California 'Homebuilt' Vehicles Bill Passes; Rolling Emissions Exemption Retained
After months of legislative wrangling, a pro-hobbyist bill (S.B. 1811) that provides for emissions certification and model-year designation of specially constructed vehicles (including homebuilt and kit cars) passed the California Legislature. At press time, S.B. 1811 was awaiting the Governor's signature.
S.B. 1811 was introduced to help California hobbyists by creating special license plates for homebuilt cars and exempting both homebuilts and collector cars from California1s Smog Check program requirements. However, along the way, the California Air Resources Board (CARB) got its hands on this bill and was able to transform S.B 1811 into a remarkably anti-hobbyist measure. CARB, disappointed by the fact that Smog Check is missing promised emissions reductions by about 40 percent, managed to have the bill amended to repeal the rolling Smog Check exemption in California for cars 30-years old and older and replace it with a static exemption for pre-1975 vehicles. SEMA and California car clubs had been assured that the bill would be further amended in the Senate to also exempt pre-1975 vehicles from remote sensing and roadside emissions testing programs and provide for a collector vehicle exemption from Smog Check regardless of model year. This did not happen.
Out of these legislative complications ensued a remarkable partnership between SEMA Action Network members, SEMA-member companies and the SEMA government relations team in an effort to retain the 30-year rolling exemption. "The combination of grassroots pressure from California SAN members and SEMA member companies, and SEMA's direct lobbying of legislators in Sacramento succeeded in protecting the exemption from repeal," said Steve McDonald, SEMA's director of government and technical affairs. "Working with the bill's sponsor Sen. Maurice Johannessen and a coalition of like-minded industry representatives, we battled regulators for the right to retain the 30-year rolling exemption and won. The measure, once again, concerns only specially constructed vehicles."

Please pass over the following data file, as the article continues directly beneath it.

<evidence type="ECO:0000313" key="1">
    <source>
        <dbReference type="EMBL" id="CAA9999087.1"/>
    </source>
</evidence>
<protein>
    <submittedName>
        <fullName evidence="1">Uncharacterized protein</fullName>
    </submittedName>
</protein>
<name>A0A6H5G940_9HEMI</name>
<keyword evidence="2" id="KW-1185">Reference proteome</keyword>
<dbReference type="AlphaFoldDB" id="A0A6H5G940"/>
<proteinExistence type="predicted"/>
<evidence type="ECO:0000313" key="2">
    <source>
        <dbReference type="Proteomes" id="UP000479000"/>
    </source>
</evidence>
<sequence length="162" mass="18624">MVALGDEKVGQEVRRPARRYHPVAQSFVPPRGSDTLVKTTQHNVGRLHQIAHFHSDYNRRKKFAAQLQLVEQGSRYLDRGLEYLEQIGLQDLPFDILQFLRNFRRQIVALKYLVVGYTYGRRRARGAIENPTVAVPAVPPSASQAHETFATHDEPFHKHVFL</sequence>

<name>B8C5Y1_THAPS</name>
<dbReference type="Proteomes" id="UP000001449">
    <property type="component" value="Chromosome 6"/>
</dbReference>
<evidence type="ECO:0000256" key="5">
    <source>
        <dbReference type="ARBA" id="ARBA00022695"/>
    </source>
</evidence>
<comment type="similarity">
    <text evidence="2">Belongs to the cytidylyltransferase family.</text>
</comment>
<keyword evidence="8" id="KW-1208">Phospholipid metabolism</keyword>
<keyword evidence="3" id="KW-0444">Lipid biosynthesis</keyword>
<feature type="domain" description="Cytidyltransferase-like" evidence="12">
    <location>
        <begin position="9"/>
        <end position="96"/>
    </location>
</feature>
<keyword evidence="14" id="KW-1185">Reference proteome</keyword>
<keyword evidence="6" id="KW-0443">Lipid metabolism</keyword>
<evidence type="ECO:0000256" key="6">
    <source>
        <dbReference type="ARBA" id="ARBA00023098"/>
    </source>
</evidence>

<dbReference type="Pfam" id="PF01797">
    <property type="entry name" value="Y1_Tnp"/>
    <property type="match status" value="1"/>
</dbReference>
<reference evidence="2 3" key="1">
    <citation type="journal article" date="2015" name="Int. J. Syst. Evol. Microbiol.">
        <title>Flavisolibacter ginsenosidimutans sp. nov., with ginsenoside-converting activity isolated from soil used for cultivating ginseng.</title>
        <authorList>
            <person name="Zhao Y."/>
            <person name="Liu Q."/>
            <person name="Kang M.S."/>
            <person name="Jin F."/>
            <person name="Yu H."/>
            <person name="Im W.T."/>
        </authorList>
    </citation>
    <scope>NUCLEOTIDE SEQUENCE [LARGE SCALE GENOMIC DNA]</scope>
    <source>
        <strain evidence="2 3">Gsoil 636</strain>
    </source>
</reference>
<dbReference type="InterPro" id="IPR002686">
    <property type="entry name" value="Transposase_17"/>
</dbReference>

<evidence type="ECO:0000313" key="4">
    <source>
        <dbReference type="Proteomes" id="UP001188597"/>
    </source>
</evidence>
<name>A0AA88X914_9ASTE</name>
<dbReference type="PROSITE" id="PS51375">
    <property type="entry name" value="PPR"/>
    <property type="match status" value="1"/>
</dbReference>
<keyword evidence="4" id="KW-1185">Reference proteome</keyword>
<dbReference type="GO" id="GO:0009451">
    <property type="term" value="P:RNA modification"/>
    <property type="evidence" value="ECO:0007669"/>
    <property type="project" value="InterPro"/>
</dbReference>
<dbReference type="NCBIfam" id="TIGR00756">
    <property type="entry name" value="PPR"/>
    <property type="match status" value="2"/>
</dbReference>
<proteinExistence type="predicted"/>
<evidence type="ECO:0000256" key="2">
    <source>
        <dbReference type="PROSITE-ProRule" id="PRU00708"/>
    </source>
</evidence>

SEMA Director of Outreach and Public Affairs Brian Caudill noted that caution was necessary: "A good bill became a bad bill overnight and it took every bit of our collective effort to right the wrongs. We now have proof that California's hard-fought rolling emissions exemption is under the gun. We'll have to remain informed, vigilant and ready to act when and if it comes under attack again."
Maine Regulators Look to Implement Scrappage Regulation
Last spring, over the protests of SEMA and car collectors, restorers and rodders in the state of Maine, Governor Angus King signed into law a bill (L.D. 2182) to implement a pilot motor vehicle scrappage plan. This bill represented an effort to rid this largely rural state of a good bit of automotive history. And now it's the regulators' turn to do the dirty work this law requires.
Per the new law, the Maine Department of Environmental Protection (DEP) has issued a proposal to implement a 3-year pilot program to scrap older vehicles. Under the program, owners of 1987 or older vehicles who choose to scrap would be issued vouchers of up to $2,000 toward the purchase of a 1996 or later model car. Vehicle parts, except for the engine, could be recycled and sold; however, the proposal does not outline how or if this will actually happen. Naturally, SEMA will be watching to see if Maine plans to make parts available in a reasonable fashion.